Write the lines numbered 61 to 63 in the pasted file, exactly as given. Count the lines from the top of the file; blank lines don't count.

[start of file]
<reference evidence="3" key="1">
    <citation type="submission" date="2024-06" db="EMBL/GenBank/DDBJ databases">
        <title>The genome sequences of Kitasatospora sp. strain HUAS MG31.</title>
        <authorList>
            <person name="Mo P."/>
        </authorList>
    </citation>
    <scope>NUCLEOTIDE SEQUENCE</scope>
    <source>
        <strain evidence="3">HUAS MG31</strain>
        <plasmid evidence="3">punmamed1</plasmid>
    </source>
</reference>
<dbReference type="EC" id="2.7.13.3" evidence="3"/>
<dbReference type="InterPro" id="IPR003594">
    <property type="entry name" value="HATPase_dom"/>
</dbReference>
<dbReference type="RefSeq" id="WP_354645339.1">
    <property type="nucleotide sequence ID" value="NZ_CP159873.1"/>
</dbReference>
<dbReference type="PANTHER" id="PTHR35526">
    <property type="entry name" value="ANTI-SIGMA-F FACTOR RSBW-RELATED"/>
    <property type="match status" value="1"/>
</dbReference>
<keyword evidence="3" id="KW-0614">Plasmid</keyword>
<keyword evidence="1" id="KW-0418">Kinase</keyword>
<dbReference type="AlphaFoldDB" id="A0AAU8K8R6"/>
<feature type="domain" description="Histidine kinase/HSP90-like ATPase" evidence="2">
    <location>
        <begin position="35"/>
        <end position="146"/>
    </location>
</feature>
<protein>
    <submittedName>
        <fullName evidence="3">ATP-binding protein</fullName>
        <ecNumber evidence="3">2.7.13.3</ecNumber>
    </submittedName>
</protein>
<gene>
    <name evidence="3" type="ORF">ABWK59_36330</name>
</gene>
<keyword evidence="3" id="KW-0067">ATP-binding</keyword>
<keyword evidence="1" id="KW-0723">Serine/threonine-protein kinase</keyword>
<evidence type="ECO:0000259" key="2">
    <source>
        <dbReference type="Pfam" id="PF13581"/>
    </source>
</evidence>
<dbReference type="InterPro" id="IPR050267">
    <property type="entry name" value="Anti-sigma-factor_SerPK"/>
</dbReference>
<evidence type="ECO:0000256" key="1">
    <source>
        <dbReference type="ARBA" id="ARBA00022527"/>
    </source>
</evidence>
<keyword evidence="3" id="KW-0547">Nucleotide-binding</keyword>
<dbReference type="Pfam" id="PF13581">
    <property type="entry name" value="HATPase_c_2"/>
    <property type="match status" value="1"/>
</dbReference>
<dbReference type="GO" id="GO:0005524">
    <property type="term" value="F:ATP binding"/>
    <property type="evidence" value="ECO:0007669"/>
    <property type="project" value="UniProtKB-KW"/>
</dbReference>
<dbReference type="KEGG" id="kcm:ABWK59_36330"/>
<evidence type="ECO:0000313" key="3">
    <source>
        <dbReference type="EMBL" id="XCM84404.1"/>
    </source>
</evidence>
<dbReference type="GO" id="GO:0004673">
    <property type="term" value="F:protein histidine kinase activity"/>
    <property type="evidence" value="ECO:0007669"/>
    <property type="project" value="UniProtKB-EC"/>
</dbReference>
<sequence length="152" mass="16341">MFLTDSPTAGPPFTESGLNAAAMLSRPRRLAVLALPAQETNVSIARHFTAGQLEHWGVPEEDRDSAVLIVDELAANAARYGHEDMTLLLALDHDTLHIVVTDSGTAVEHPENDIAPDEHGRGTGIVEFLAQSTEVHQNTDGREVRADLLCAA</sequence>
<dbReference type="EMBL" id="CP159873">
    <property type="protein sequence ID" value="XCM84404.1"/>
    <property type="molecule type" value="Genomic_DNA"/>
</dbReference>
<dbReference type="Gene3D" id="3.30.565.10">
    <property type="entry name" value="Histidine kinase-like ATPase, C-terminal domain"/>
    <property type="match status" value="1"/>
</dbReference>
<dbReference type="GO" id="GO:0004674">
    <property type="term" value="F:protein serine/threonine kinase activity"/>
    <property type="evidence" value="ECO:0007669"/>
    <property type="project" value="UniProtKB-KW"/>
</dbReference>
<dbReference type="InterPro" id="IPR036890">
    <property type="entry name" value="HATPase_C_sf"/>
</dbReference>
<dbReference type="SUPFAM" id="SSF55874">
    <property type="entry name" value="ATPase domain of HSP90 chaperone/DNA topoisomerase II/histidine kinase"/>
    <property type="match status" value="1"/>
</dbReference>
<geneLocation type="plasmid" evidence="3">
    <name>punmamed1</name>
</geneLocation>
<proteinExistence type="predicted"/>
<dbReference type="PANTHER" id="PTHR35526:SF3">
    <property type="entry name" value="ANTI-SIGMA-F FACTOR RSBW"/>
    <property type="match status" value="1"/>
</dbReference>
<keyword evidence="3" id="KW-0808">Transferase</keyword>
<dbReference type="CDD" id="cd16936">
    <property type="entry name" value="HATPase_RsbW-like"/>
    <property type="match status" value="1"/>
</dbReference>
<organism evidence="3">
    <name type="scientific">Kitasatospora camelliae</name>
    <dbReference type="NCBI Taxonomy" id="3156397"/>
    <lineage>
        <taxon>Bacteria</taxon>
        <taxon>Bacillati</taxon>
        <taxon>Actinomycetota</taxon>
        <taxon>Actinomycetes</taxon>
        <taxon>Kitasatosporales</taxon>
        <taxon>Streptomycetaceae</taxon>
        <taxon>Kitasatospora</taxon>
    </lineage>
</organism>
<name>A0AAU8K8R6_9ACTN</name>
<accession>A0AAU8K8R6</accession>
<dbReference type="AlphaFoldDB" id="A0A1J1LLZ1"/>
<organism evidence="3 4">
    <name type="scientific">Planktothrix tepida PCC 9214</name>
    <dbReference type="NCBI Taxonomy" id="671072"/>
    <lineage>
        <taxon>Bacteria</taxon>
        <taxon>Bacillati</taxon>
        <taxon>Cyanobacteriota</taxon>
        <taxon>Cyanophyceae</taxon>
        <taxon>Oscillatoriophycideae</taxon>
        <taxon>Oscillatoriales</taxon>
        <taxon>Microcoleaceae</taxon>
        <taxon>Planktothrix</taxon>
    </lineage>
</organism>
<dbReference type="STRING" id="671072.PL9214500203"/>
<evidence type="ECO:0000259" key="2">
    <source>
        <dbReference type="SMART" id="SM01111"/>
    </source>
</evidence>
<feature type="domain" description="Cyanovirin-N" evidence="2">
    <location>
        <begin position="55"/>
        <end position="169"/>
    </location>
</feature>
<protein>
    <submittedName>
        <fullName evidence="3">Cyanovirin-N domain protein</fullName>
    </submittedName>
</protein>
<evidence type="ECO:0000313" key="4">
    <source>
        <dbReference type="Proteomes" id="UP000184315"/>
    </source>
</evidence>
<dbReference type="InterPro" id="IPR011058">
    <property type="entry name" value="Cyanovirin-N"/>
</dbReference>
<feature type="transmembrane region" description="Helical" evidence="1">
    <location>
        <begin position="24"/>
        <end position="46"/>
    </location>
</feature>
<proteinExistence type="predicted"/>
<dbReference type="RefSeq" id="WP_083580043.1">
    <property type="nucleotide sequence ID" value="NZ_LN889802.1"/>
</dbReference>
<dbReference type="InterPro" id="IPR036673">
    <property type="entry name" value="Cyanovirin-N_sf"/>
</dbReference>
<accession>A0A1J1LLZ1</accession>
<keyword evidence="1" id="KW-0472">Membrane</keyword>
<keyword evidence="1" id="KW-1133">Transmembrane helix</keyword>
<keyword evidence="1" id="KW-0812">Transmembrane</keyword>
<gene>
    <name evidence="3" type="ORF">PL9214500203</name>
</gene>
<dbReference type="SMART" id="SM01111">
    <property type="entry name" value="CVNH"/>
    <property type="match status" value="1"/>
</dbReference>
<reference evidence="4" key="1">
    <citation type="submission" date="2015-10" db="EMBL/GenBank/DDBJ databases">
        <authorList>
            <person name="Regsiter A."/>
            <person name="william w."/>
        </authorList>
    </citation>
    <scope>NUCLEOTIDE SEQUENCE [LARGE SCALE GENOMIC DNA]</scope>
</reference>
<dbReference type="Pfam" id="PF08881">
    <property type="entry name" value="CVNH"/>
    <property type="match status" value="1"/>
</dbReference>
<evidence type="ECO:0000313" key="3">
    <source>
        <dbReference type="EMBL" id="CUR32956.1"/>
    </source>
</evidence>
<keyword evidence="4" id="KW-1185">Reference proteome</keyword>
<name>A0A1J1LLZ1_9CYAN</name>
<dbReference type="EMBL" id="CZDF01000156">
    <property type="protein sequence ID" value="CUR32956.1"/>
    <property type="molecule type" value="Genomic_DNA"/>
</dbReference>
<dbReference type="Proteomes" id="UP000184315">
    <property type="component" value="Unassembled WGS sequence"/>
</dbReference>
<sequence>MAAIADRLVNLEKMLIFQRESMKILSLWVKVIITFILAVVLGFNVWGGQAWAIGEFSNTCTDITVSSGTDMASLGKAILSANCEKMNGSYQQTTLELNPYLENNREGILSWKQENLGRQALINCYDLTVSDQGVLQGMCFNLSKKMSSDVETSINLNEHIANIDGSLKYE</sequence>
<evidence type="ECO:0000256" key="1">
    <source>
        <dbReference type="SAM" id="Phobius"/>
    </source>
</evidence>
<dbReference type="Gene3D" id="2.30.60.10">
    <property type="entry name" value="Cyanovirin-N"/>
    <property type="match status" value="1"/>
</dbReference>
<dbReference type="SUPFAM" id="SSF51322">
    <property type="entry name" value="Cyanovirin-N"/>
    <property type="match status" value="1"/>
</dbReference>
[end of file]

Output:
    <property type="match status" value="1"/>
</dbReference>
<dbReference type="GO" id="GO:0005524">